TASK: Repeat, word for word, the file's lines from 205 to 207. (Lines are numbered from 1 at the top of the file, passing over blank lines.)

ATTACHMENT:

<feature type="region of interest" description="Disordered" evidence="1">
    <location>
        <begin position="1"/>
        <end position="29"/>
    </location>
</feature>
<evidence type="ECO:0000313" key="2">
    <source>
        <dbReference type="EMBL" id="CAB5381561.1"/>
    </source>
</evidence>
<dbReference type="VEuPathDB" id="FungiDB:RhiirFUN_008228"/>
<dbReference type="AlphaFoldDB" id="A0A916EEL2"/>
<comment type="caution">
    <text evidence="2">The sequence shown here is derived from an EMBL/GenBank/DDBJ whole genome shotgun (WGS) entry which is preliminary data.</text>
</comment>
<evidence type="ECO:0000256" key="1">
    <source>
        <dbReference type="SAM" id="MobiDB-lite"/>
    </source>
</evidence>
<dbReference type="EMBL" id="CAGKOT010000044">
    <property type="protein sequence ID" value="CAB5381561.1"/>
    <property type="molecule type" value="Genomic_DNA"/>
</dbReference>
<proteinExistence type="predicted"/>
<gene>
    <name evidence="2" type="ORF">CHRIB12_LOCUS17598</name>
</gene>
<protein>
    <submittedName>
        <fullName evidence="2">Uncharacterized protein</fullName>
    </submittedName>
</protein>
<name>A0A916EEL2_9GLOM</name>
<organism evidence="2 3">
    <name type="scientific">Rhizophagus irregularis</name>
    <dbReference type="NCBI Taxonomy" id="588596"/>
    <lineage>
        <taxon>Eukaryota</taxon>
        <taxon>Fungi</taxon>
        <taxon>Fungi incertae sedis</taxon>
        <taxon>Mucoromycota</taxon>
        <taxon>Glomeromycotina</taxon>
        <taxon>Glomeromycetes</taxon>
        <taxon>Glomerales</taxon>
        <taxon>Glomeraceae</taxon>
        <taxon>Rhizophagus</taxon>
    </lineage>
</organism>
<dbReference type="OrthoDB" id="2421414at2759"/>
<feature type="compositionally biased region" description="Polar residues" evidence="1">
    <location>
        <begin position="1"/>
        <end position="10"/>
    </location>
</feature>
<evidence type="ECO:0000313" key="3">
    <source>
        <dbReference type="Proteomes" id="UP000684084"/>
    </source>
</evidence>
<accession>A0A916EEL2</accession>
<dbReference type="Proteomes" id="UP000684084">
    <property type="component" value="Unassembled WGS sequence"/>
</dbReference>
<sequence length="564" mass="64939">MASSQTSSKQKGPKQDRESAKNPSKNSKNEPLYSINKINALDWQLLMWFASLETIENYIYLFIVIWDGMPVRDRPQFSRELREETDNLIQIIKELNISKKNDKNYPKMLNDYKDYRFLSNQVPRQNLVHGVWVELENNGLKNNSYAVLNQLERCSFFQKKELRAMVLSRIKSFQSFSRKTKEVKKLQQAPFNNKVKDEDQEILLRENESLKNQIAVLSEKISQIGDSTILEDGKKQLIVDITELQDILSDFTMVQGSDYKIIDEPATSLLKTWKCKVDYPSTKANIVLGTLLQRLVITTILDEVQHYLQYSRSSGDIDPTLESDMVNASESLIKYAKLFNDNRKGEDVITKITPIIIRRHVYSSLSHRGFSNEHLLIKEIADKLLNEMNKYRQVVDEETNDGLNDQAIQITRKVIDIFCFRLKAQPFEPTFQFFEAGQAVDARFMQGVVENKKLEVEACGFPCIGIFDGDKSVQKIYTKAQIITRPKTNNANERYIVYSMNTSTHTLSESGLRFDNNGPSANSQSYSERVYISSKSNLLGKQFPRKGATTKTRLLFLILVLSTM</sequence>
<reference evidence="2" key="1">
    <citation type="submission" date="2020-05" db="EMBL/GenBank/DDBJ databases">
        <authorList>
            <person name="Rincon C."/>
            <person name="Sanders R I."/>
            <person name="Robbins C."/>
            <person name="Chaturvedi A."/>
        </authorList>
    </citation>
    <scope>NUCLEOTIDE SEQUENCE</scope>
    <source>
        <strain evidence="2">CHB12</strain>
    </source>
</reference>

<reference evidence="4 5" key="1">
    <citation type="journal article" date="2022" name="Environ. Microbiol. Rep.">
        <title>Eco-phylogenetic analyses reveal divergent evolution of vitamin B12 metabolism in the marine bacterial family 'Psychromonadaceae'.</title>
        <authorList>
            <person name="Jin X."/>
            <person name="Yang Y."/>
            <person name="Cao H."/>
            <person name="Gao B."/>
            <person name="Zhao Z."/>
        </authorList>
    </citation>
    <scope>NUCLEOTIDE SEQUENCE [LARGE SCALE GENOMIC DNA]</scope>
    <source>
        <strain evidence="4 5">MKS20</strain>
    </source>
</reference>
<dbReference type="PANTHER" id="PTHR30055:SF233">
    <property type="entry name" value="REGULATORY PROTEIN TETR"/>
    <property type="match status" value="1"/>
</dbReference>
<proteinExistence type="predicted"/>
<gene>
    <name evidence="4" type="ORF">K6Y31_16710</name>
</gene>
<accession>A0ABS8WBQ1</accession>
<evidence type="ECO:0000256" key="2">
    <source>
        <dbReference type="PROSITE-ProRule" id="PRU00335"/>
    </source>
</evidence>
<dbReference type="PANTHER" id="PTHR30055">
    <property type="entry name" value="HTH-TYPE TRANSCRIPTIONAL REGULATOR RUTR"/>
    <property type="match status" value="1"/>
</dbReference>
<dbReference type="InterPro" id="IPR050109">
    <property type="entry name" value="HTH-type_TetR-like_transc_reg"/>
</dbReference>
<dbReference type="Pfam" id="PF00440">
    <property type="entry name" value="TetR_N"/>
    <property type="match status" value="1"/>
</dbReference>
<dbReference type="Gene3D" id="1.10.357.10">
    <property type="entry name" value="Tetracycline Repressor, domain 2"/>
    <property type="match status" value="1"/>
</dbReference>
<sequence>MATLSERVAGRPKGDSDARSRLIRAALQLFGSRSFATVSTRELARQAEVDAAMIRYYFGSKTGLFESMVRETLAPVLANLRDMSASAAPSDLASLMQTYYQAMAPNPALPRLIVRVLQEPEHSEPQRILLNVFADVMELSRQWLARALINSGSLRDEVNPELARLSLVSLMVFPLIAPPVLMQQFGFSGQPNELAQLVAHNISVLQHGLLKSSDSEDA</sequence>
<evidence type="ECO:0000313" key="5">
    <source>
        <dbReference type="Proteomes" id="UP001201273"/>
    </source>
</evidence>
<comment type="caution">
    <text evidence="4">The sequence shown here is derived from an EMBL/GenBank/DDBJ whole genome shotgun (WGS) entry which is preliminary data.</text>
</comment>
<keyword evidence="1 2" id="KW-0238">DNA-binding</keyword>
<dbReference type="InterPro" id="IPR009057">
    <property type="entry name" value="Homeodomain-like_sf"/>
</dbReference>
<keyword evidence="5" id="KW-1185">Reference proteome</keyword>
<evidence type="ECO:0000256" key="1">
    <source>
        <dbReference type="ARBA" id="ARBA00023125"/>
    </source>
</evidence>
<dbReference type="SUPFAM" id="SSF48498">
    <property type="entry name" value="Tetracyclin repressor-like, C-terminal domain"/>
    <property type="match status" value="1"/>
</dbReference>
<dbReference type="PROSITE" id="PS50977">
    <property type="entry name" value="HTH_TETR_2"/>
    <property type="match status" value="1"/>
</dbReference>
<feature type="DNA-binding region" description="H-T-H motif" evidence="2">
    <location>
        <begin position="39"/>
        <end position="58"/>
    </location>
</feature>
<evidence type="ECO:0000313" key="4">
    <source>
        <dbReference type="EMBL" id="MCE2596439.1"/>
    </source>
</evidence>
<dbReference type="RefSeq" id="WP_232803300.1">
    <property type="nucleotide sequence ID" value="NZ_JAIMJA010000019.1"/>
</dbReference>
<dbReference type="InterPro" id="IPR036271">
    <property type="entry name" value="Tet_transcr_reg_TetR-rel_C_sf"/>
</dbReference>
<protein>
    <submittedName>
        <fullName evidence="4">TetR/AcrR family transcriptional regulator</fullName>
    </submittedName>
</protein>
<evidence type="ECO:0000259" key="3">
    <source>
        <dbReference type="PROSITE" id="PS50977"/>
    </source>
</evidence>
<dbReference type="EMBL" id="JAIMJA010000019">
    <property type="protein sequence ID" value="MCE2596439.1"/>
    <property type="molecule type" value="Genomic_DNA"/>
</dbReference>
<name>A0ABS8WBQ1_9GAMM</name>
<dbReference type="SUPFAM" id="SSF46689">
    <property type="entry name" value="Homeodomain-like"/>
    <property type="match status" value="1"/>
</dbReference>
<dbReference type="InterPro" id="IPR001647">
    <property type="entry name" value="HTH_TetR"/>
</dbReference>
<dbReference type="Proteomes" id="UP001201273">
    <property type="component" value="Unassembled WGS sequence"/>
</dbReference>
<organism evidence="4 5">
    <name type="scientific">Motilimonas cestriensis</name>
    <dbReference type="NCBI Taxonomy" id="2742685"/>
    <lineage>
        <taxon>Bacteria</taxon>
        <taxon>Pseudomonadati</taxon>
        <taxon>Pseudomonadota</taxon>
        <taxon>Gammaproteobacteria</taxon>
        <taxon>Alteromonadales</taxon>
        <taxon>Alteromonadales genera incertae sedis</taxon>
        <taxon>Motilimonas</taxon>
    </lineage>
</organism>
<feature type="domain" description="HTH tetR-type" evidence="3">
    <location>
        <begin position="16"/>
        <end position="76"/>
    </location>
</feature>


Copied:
        <taxon>Alteromonadales genera incertae sedis</taxon>
        <taxon>Motilimonas</taxon>
    </lineage>